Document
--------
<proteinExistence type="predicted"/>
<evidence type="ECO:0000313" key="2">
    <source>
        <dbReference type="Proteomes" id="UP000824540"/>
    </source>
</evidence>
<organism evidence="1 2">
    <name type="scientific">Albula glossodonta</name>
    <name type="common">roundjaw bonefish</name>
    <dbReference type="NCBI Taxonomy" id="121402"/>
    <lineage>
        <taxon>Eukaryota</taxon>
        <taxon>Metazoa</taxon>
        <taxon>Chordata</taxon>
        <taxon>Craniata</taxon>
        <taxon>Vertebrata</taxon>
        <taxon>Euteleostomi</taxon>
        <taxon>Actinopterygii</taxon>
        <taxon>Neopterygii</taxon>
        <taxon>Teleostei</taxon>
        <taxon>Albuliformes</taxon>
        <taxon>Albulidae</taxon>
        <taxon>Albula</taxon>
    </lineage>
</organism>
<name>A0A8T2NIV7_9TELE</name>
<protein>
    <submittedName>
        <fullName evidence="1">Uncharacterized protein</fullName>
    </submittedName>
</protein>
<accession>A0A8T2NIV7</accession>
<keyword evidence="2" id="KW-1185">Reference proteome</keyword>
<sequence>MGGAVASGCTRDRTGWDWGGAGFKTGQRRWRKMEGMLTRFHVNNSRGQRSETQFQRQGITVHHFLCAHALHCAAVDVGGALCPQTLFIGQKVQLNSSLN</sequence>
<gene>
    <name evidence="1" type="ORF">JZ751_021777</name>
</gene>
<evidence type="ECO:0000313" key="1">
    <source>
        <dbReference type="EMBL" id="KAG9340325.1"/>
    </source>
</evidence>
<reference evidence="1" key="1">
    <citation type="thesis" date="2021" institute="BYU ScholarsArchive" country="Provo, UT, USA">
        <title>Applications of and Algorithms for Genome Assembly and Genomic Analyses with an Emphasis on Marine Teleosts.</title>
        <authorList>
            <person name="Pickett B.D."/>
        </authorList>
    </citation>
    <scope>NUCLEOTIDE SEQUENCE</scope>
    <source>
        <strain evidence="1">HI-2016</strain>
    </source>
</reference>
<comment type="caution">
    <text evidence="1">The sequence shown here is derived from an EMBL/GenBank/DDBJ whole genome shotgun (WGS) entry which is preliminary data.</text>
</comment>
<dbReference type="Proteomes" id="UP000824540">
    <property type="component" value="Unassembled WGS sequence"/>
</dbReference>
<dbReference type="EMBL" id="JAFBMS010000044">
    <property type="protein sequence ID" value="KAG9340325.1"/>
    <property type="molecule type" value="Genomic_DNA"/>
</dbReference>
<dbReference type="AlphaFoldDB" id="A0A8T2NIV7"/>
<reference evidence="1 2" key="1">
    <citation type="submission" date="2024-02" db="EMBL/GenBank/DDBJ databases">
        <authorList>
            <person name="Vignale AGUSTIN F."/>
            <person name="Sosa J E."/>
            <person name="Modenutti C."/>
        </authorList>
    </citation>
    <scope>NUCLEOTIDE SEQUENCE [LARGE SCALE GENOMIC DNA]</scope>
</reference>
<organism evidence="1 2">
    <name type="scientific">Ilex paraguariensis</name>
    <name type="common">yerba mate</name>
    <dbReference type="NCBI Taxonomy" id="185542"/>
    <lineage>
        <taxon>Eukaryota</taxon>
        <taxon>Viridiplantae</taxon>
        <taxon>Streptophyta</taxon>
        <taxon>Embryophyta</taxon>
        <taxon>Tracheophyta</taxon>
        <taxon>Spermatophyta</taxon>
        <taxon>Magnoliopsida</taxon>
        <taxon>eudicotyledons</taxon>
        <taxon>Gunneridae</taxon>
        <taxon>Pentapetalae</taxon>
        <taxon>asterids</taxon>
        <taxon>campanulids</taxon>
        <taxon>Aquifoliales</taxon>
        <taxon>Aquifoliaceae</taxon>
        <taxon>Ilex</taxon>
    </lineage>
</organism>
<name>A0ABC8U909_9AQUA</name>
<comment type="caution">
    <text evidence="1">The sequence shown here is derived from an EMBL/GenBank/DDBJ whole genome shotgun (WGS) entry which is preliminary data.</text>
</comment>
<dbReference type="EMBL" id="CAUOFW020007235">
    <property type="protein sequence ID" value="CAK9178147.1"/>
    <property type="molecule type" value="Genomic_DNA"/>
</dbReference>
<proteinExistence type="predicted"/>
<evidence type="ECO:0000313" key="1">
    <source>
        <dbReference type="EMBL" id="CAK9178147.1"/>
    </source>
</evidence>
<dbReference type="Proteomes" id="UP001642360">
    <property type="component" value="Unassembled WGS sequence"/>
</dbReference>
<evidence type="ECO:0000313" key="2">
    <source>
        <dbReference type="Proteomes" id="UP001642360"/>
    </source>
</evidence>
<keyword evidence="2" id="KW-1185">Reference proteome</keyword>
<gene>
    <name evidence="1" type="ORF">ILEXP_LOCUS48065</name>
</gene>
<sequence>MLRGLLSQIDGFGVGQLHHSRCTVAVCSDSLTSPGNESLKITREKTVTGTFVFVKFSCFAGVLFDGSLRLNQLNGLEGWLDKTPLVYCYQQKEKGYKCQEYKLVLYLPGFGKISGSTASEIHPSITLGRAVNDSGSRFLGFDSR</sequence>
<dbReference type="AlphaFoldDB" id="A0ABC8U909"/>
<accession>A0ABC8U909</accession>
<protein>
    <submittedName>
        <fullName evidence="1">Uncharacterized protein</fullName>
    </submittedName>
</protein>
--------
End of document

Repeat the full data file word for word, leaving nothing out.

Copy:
<proteinExistence type="predicted"/>
<evidence type="ECO:0000313" key="2">
    <source>
        <dbReference type="Proteomes" id="UP000824540"/>
    </source>
</evidence>
<organism evidence="1 2">
    <name type="scientific">Albula glossodonta</name>
    <name type="common">roundjaw bonefish</name>
    <dbReference type="NCBI Taxonomy" id="121402"/>
    <lineage>
        <taxon>Eukaryota</taxon>
        <taxon>Metazoa</taxon>
        <taxon>Chordata</taxon>
        <taxon>Craniata</taxon>
        <taxon>Vertebrata</taxon>
        <taxon>Euteleostomi</taxon>
        <taxon>Actinopterygii</taxon>
        <taxon>Neopterygii</taxon>
        <taxon>Teleostei</taxon>
        <taxon>Albuliformes</taxon>
        <taxon>Albulidae</taxon>
        <taxon>Albula</taxon>
    </lineage>
</organism>
<name>A0A8T2NIV7_9TELE</name>
<protein>
    <submittedName>
        <fullName evidence="1">Uncharacterized protein</fullName>
    </submittedName>
</protein>
<accession>A0A8T2NIV7</accession>
<keyword evidence="2" id="KW-1185">Reference proteome</keyword>
<sequence>MGGAVASGCTRDRTGWDWGGAGFKTGQRRWRKMEGMLTRFHVNNSRGQRSETQFQRQGITVHHFLCAHALHCAAVDVGGALCPQTLFIGQKVQLNSSLN</sequence>
<gene>
    <name evidence="1" type="ORF">JZ751_021777</name>
</gene>
<evidence type="ECO:0000313" key="1">
    <source>
        <dbReference type="EMBL" id="KAG9340325.1"/>
    </source>
</evidence>
<reference evidence="1" key="1">
    <citation type="thesis" date="2021" institute="BYU ScholarsArchive" country="Provo, UT, USA">
        <title>Applications of and Algorithms for Genome Assembly and Genomic Analyses with an Emphasis on Marine Teleosts.</title>
        <authorList>
            <person name="Pickett B.D."/>
        </authorList>
    </citation>
    <scope>NUCLEOTIDE SEQUENCE</scope>
    <source>
        <strain evidence="1">HI-2016</strain>
    </source>
</reference>
<comment type="caution">
    <text evidence="1">The sequence shown here is derived from an EMBL/GenBank/DDBJ whole genome shotgun (WGS) entry which is preliminary data.</text>
</comment>
<dbReference type="Proteomes" id="UP000824540">
    <property type="component" value="Unassembled WGS sequence"/>
</dbReference>
<dbReference type="EMBL" id="JAFBMS010000044">
    <property type="protein sequence ID" value="KAG9340325.1"/>
    <property type="molecule type" value="Genomic_DNA"/>
</dbReference>
<dbReference type="AlphaFoldDB" id="A0A8T2NIV7"/>
<reference evidence="1 2" key="1">
    <citation type="submission" date="2024-02" db="EMBL/GenBank/DDBJ databases">
        <authorList>
            <person name="Vignale AGUSTIN F."/>
            <person name="Sosa J E."/>
            <person name="Modenutti C."/>
        </authorList>
    </citation>
    <scope>NUCLEOTIDE SEQUENCE [LARGE SCALE GENOMIC DNA]</scope>
</reference>
<organism evidence="1 2">
    <name type="scientific">Ilex paraguariensis</name>
    <name type="common">yerba mate</name>
    <dbReference type="NCBI Taxonomy" id="185542"/>
    <lineage>
        <taxon>Eukaryota</taxon>
        <taxon>Viridiplantae</taxon>
        <taxon>Streptophyta</taxon>
        <taxon>Embryophyta</taxon>
        <taxon>Tracheophyta</taxon>
        <taxon>Spermatophyta</taxon>
        <taxon>Magnoliopsida</taxon>
        <taxon>eudicotyledons</taxon>
        <taxon>Gunneridae</taxon>
        <taxon>Pentapetalae</taxon>
        <taxon>asterids</taxon>
        <taxon>campanulids</taxon>
        <taxon>Aquifoliales</taxon>
        <taxon>Aquifoliaceae</taxon>
        <taxon>Ilex</taxon>
    </lineage>
</organism>
<name>A0ABC8U909_9AQUA</name>
<comment type="caution">
    <text evidence="1">The sequence shown here is derived from an EMBL/GenBank/DDBJ whole genome shotgun (WGS) entry which is preliminary data.</text>
</comment>
<dbReference type="EMBL" id="CAUOFW020007235">
    <property type="protein sequence ID" value="CAK9178147.1"/>
    <property type="molecule type" value="Genomic_DNA"/>
</dbReference>
<proteinExistence type="predicted"/>
<evidence type="ECO:0000313" key="1">
    <source>
        <dbReference type="EMBL" id="CAK9178147.1"/>
    </source>
</evidence>
<dbReference type="Proteomes" id="UP001642360">
    <property type="component" value="Unassembled WGS sequence"/>
</dbReference>
<evidence type="ECO:0000313" key="2">
    <source>
        <dbReference type="Proteomes" id="UP001642360"/>
    </source>
</evidence>
<keyword evidence="2" id="KW-1185">Reference proteome</keyword>
<gene>
    <name evidence="1" type="ORF">ILEXP_LOCUS48065</name>
</gene>
<sequence>MLRGLLSQIDGFGVGQLHHSRCTVAVCSDSLTSPGNESLKITREKTVTGTFVFVKFSCFAGVLFDGSLRLNQLNGLEGWLDKTPLVYCYQQKEKGYKCQEYKLVLYLPGFGKISGSTASEIHPSITLGRAVNDSGSRFLGFDSR</sequence>
<dbReference type="AlphaFoldDB" id="A0ABC8U909"/>
<accession>A0ABC8U909</accession>
<protein>
    <submittedName>
        <fullName evidence="1">Uncharacterized protein</fullName>
    </submittedName>
</protein>